Veteranclaims’s Blog

November 13, 2021

Single Judge Application; Miller v. Wilkie, 32 Vet.App. 249 (2020); Miller, 32 Vet.App.; The opinions merely must rest on sufficient facts or data and “‘inform the Board of a medical expert’s judgment on a medical question and the essential rationale for that opinion.'” Miller, 32 Vet.App. at 254 (quoting Monzingo v. Shinseki, 26 Vet.App. 97, 105 (2012) (per curiam)). When an examiner disregards, or fails to address, lay assertions about continued symptoms, the opinion is inadequate because it ignores the veteran’s prior medical history. Barr, 21 Vet.App. at 311; see also Miller, 32 Vet.App. at 254 (“The examiner must address the veteran’s lay statements to provide the Board with an adequate medical opinion.”); Without a clear statement from the examiner that the lay testimony regarding continued symptoms was addressed, the matter requires remand to obtain a new examination. Miller, 32 Vet.App. at 254;

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Designated for electronic publication only
UNITED STATES COURT OF APPEALS FOR VETERANS CLAIMS
No. 20-5012
RUSSELL R. ABORN, APPELLANT,
V.
DENIS MCDONOUGH,
SECRETARY OF VETERANS AFFAIRS, APPELLEE.
Before JAQUITH, Judge.
MEMORANDUM DECISION
Note: Pursuant to U.S. Vet. App. R. 30(a), this action may not be cited as precedent.
JAQUITH, Judge: U.S. Marine Corps veteran Russell R. Aborn appeals through counsel a July 2, 2020, Board of Veterans’ Appeals (Board) decision that denied service connection for a right hip disability. Record (R.) at 5-8. Because the Board relied on an inadequate October 2019 VA medical examination,1 the Court remands.
I. BACKGROUND
The appellant served on active duty in the U.S. Marine Corps from March 1969 to April 1969. R. at 5, 785. An April 1969 service treatment record indicated that the appellant complained of dizziness and tingling in his hands following a “shot.” R. at 804. The next day, a physical examination was conducted and it was noted that Mr. Aborn had pes planus (flat feet). R. at 810. He was put on the sick list 3 days later. R. at 816. The day after he was sick-listed, a medical board found that Mr. Aborn had flat feet which had been noted during his initial screening, he was given a trial of duty but experienced increasing foot discomfort, he did not meet the standards for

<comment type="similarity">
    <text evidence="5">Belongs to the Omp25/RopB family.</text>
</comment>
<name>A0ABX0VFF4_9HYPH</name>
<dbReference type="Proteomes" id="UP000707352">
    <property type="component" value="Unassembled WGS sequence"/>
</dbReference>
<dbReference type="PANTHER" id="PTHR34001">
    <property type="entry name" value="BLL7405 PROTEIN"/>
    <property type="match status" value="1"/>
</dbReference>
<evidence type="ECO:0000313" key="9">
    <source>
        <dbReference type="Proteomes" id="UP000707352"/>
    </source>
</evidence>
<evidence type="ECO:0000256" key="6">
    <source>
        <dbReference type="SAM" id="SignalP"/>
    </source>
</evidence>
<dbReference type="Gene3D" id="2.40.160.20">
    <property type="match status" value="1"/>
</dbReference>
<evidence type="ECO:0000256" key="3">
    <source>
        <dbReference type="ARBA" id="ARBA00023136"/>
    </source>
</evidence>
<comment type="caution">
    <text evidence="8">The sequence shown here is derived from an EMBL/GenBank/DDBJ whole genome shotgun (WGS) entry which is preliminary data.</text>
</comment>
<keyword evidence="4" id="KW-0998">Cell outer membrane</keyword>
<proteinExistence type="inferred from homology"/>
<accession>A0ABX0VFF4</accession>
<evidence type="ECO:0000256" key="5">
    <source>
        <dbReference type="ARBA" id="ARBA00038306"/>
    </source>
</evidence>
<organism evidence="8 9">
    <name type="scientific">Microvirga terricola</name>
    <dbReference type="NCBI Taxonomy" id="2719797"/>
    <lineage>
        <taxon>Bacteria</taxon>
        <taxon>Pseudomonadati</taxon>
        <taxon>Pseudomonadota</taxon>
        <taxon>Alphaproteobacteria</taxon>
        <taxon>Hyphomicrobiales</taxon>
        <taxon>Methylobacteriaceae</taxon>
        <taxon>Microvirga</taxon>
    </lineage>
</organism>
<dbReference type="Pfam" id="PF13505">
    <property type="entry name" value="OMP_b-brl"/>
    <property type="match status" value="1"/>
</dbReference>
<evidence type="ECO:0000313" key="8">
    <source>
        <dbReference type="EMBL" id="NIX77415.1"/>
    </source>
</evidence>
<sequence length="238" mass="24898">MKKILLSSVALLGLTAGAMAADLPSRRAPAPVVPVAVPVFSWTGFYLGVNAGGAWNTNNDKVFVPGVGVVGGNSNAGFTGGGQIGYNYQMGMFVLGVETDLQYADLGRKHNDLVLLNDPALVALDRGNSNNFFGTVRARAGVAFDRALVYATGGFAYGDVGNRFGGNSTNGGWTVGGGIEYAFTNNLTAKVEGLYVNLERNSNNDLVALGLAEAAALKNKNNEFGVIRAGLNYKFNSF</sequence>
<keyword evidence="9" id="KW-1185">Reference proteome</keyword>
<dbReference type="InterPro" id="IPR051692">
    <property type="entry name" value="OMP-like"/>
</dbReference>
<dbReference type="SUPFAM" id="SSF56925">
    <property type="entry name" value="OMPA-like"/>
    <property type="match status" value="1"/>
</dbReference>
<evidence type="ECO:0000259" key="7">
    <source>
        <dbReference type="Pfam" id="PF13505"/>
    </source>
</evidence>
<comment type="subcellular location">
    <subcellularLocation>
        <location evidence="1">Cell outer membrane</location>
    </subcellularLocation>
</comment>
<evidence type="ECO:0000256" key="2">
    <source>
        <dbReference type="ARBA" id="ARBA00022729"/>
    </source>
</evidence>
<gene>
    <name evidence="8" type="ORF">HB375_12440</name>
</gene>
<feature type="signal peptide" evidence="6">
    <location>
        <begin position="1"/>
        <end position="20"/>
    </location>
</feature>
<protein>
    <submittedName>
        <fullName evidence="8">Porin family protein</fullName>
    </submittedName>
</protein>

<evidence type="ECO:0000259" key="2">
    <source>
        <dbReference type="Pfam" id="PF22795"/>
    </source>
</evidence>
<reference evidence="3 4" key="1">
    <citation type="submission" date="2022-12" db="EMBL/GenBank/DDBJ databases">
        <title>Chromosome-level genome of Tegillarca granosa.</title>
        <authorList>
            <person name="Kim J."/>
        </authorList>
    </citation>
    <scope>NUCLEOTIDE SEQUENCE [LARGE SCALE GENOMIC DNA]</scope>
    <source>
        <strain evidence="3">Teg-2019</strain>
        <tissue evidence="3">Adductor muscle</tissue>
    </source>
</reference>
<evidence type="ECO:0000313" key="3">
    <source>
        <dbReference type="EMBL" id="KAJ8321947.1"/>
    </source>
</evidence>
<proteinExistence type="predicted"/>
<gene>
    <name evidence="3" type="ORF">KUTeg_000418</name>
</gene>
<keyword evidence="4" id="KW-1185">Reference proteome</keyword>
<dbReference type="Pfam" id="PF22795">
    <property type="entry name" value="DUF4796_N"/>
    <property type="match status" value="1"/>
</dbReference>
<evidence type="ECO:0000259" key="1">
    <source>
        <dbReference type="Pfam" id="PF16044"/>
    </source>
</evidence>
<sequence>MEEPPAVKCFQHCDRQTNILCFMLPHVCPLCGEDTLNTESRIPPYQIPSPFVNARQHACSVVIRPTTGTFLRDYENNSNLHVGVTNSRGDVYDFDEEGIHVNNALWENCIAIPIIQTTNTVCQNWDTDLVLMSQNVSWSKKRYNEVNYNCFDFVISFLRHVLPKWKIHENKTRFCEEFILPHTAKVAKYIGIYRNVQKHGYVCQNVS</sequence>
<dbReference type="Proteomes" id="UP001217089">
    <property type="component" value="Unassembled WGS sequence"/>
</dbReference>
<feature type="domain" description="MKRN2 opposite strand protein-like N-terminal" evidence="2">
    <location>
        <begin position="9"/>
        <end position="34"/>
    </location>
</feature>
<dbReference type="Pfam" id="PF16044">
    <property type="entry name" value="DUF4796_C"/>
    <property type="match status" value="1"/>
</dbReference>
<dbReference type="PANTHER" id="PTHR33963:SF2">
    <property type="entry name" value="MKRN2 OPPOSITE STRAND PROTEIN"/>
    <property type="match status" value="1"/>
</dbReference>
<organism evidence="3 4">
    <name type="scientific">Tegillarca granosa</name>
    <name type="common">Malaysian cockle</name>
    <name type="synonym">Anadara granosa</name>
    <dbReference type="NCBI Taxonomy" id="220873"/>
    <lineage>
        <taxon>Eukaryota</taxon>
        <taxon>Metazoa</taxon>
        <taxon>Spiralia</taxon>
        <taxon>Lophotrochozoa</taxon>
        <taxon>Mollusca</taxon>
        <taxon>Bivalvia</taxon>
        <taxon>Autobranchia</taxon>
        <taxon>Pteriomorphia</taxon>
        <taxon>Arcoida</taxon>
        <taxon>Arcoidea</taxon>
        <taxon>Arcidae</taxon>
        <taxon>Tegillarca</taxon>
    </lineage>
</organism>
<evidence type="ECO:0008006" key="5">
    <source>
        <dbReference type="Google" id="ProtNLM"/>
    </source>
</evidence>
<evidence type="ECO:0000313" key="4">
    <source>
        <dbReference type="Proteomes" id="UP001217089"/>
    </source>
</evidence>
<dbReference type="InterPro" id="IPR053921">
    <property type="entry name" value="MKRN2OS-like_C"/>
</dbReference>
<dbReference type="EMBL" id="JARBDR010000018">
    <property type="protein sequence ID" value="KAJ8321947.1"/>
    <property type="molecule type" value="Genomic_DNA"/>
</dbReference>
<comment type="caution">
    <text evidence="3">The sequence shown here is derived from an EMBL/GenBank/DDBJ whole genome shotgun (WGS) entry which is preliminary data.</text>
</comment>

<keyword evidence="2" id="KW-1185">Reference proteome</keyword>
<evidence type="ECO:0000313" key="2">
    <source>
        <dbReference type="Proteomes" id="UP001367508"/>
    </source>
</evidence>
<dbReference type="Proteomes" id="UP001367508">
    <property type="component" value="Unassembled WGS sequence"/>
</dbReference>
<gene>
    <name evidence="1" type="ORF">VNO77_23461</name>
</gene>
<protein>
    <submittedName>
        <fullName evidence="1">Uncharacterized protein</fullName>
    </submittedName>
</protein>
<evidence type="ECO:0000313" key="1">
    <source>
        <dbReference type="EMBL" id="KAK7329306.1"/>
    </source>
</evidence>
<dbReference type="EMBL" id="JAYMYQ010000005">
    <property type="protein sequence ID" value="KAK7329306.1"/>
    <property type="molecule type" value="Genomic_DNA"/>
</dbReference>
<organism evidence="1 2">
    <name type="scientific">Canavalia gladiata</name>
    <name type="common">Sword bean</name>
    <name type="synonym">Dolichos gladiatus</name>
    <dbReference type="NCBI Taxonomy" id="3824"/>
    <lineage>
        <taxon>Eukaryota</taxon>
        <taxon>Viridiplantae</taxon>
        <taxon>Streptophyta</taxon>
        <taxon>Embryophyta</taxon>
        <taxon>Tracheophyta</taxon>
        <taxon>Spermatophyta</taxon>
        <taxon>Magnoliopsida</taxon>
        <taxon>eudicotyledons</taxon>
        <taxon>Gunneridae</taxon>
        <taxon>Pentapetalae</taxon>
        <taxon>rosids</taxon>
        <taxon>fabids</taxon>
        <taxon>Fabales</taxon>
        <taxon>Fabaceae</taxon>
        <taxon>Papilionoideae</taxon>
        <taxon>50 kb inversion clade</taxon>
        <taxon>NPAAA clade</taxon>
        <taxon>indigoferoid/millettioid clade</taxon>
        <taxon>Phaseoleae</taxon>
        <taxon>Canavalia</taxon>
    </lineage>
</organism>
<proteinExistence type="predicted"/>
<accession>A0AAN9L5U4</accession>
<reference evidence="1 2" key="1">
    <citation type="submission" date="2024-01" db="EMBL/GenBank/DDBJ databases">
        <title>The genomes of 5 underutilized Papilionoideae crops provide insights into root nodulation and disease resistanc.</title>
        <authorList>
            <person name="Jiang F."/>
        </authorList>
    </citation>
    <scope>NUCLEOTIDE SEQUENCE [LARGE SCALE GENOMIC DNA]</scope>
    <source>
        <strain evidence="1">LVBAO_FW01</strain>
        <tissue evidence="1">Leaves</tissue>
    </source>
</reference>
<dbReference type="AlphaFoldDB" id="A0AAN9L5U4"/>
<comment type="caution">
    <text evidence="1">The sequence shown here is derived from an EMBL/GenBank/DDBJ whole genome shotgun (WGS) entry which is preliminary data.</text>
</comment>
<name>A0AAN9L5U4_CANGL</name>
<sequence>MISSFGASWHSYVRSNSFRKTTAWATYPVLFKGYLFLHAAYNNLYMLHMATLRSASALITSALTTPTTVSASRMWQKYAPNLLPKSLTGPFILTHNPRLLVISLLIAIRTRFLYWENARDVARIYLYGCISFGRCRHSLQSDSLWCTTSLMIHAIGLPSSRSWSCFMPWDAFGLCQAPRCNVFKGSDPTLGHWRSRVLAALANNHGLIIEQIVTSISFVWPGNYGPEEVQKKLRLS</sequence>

1 Although the Board refers to the examination as a November 2019 examination, the record indicates that it occurred on October 24, 2019. R. at 166-78. It appears, however, that the examiner did not sign the examination until November 5, 2019. R. at 162, 177.
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enlistment, and he should be discharged.2 R. at 818. Seventeen days after his hospital visit for the aftereffects of his shot, Mr. Aborn was honorably discharged for the convenience of the Government. R. at 785.
In October 2011, Mr. Aborn filed an application for compensation, alleging that he suffered pain and trouble walking. R. at 833. The following month, he clarified that he was experiencing pain in his right hip and trouble walking due to a needle breaking in his hip when he received an immunization in basic training. R. at 829. An October 2011 private radiology report noted a history of chronic right hip pain and found mild osteoarthritis of the right hip. R. at 789. Mr. Aborn submitted a statement in January 2012, reiterating that he experienced “a lot of pain” after receiving a shot in his right hip during active duty. R. at 782. VA denied service connection for a right hip disorder in an August 2012 decision. R. at 743-50. Mr. Aborn disagreed with this denial, arguing that he was injured by the vaccination in service when the tip of the needle broke off in his right hip. R. at 739. He contended that he was not able to walk for several weeks and eventually was discharged as a result. Id. He also submitted a letter to Congresswoman Grisham, again describing how he was injured when the person administering shots “broke off the needle in [the veteran’s] right hip or chipped the bone on that hip” and that he has had problems with his hip since service. R. at 718.
In January 2015, a VA doctor who said he had been treating the veteran for some time advised that there is nothing in the veteran’s records for flat feet, and the veteran had not been treated for flat feet at the VA medical center. R. at 372. In September 2018, the same doctor wrote a “letter in support of the [veteran] having pain in the hip since his [a]ctive [d]uty days.” R. at 216. That doctor also referred the veteran for a January 2019 MRI that revealed “a focus of increased 12 signal along the posterior aspect of the hip possibly in the posterior hip labrum measuring 8 mm,” raising the possibility of a right hip labral tear, which could account for the veteran’s symptoms. R. at 213.
Mr. Aborn testified in a September 2018 Board hearing that he felt immediate pain upon receiving a shot in his right hip during basic training. R. at 225-26. He said that the shot “felt like